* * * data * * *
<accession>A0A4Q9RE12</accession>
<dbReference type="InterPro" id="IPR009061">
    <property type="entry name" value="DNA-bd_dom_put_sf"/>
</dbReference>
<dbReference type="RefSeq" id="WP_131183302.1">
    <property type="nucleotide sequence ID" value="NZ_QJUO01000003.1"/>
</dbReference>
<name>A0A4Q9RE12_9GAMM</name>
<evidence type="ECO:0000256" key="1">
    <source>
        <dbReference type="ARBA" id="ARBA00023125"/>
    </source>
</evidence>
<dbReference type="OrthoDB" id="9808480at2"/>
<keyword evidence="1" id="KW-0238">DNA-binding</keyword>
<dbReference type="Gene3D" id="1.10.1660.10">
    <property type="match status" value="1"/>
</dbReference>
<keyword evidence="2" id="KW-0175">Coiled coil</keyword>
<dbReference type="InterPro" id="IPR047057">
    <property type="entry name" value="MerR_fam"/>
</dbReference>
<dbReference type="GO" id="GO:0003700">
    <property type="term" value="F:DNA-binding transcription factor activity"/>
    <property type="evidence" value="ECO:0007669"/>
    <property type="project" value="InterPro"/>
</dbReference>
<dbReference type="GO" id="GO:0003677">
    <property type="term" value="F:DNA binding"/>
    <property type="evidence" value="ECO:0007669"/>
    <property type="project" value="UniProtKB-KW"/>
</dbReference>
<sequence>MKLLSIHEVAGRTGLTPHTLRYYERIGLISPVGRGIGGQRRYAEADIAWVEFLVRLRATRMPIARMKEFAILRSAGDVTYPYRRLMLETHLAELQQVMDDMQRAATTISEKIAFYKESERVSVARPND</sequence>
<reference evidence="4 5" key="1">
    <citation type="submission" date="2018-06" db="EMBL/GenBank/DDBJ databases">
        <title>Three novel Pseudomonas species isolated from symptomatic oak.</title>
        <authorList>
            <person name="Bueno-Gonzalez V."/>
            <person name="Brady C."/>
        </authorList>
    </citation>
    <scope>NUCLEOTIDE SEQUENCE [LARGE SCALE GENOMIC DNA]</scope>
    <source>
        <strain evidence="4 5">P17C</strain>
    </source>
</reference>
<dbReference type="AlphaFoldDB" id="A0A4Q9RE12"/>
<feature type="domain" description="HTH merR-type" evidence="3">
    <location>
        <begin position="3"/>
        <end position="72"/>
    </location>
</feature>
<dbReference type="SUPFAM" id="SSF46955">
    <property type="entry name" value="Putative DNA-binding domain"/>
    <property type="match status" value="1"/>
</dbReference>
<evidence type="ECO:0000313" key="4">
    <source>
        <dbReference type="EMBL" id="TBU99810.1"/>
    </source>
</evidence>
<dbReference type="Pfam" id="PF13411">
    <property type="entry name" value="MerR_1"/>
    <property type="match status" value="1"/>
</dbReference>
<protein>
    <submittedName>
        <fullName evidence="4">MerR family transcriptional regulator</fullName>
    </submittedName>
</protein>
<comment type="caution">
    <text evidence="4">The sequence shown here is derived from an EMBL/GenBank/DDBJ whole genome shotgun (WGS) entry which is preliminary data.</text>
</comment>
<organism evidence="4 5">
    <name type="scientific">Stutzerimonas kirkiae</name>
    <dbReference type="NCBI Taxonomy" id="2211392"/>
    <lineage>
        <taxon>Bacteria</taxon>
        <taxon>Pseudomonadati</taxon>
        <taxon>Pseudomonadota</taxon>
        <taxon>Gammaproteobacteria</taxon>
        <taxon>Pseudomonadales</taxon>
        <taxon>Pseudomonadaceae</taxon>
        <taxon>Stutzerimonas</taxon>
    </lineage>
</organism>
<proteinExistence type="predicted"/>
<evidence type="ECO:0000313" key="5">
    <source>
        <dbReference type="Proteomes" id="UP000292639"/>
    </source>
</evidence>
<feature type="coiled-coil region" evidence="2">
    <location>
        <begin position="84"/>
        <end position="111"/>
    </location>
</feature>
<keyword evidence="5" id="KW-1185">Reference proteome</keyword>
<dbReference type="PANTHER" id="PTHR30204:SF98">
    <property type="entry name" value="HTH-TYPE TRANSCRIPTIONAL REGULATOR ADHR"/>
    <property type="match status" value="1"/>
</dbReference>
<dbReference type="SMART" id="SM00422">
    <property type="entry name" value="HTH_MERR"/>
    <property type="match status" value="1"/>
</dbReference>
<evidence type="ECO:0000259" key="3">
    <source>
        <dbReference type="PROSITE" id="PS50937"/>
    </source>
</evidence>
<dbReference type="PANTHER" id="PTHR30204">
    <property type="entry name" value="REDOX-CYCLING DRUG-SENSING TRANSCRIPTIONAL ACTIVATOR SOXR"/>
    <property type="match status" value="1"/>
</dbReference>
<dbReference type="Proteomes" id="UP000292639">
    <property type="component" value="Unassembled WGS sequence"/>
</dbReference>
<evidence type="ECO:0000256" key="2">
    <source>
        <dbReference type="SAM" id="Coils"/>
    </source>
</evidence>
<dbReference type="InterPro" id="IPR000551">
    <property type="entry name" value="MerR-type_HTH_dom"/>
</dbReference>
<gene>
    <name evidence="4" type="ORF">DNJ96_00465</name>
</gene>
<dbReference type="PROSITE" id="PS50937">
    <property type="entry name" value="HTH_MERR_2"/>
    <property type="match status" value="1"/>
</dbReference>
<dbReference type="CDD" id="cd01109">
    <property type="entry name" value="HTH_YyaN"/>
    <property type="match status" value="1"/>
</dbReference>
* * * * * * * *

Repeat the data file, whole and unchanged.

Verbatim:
<accession>A0A4Q9RE12</accession>
<dbReference type="InterPro" id="IPR009061">
    <property type="entry name" value="DNA-bd_dom_put_sf"/>
</dbReference>
<dbReference type="RefSeq" id="WP_131183302.1">
    <property type="nucleotide sequence ID" value="NZ_QJUO01000003.1"/>
</dbReference>
<name>A0A4Q9RE12_9GAMM</name>
<evidence type="ECO:0000256" key="1">
    <source>
        <dbReference type="ARBA" id="ARBA00023125"/>
    </source>
</evidence>
<dbReference type="OrthoDB" id="9808480at2"/>
<keyword evidence="1" id="KW-0238">DNA-binding</keyword>
<dbReference type="Gene3D" id="1.10.1660.10">
    <property type="match status" value="1"/>
</dbReference>
<keyword evidence="2" id="KW-0175">Coiled coil</keyword>
<dbReference type="InterPro" id="IPR047057">
    <property type="entry name" value="MerR_fam"/>
</dbReference>
<dbReference type="GO" id="GO:0003700">
    <property type="term" value="F:DNA-binding transcription factor activity"/>
    <property type="evidence" value="ECO:0007669"/>
    <property type="project" value="InterPro"/>
</dbReference>
<dbReference type="GO" id="GO:0003677">
    <property type="term" value="F:DNA binding"/>
    <property type="evidence" value="ECO:0007669"/>
    <property type="project" value="UniProtKB-KW"/>
</dbReference>
<sequence>MKLLSIHEVAGRTGLTPHTLRYYERIGLISPVGRGIGGQRRYAEADIAWVEFLVRLRATRMPIARMKEFAILRSAGDVTYPYRRLMLETHLAELQQVMDDMQRAATTISEKIAFYKESERVSVARPND</sequence>
<reference evidence="4 5" key="1">
    <citation type="submission" date="2018-06" db="EMBL/GenBank/DDBJ databases">
        <title>Three novel Pseudomonas species isolated from symptomatic oak.</title>
        <authorList>
            <person name="Bueno-Gonzalez V."/>
            <person name="Brady C."/>
        </authorList>
    </citation>
    <scope>NUCLEOTIDE SEQUENCE [LARGE SCALE GENOMIC DNA]</scope>
    <source>
        <strain evidence="4 5">P17C</strain>
    </source>
</reference>
<dbReference type="AlphaFoldDB" id="A0A4Q9RE12"/>
<feature type="domain" description="HTH merR-type" evidence="3">
    <location>
        <begin position="3"/>
        <end position="72"/>
    </location>
</feature>
<dbReference type="SUPFAM" id="SSF46955">
    <property type="entry name" value="Putative DNA-binding domain"/>
    <property type="match status" value="1"/>
</dbReference>
<evidence type="ECO:0000313" key="4">
    <source>
        <dbReference type="EMBL" id="TBU99810.1"/>
    </source>
</evidence>
<dbReference type="Pfam" id="PF13411">
    <property type="entry name" value="MerR_1"/>
    <property type="match status" value="1"/>
</dbReference>
<protein>
    <submittedName>
        <fullName evidence="4">MerR family transcriptional regulator</fullName>
    </submittedName>
</protein>
<comment type="caution">
    <text evidence="4">The sequence shown here is derived from an EMBL/GenBank/DDBJ whole genome shotgun (WGS) entry which is preliminary data.</text>
</comment>
<organism evidence="4 5">
    <name type="scientific">Stutzerimonas kirkiae</name>
    <dbReference type="NCBI Taxonomy" id="2211392"/>
    <lineage>
        <taxon>Bacteria</taxon>
        <taxon>Pseudomonadati</taxon>
        <taxon>Pseudomonadota</taxon>
        <taxon>Gammaproteobacteria</taxon>
        <taxon>Pseudomonadales</taxon>
        <taxon>Pseudomonadaceae</taxon>
        <taxon>Stutzerimonas</taxon>
    </lineage>
</organism>
<proteinExistence type="predicted"/>
<evidence type="ECO:0000313" key="5">
    <source>
        <dbReference type="Proteomes" id="UP000292639"/>
    </source>
</evidence>
<feature type="coiled-coil region" evidence="2">
    <location>
        <begin position="84"/>
        <end position="111"/>
    </location>
</feature>
<keyword evidence="5" id="KW-1185">Reference proteome</keyword>
<dbReference type="PANTHER" id="PTHR30204:SF98">
    <property type="entry name" value="HTH-TYPE TRANSCRIPTIONAL REGULATOR ADHR"/>
    <property type="match status" value="1"/>
</dbReference>
<dbReference type="SMART" id="SM00422">
    <property type="entry name" value="HTH_MERR"/>
    <property type="match status" value="1"/>
</dbReference>
<evidence type="ECO:0000259" key="3">
    <source>
        <dbReference type="PROSITE" id="PS50937"/>
    </source>
</evidence>
<dbReference type="PANTHER" id="PTHR30204">
    <property type="entry name" value="REDOX-CYCLING DRUG-SENSING TRANSCRIPTIONAL ACTIVATOR SOXR"/>
    <property type="match status" value="1"/>
</dbReference>
<dbReference type="Proteomes" id="UP000292639">
    <property type="component" value="Unassembled WGS sequence"/>
</dbReference>
<evidence type="ECO:0000256" key="2">
    <source>
        <dbReference type="SAM" id="Coils"/>
    </source>
</evidence>
<dbReference type="InterPro" id="IPR000551">
    <property type="entry name" value="MerR-type_HTH_dom"/>
</dbReference>
<gene>
    <name evidence="4" type="ORF">DNJ96_00465</name>
</gene>
<dbReference type="PROSITE" id="PS50937">
    <property type="entry name" value="HTH_MERR_2"/>
    <property type="match status" value="1"/>
</dbReference>
<dbReference type="CDD" id="cd01109">
    <property type="entry name" value="HTH_YyaN"/>
    <property type="match status" value="1"/>
</dbReference>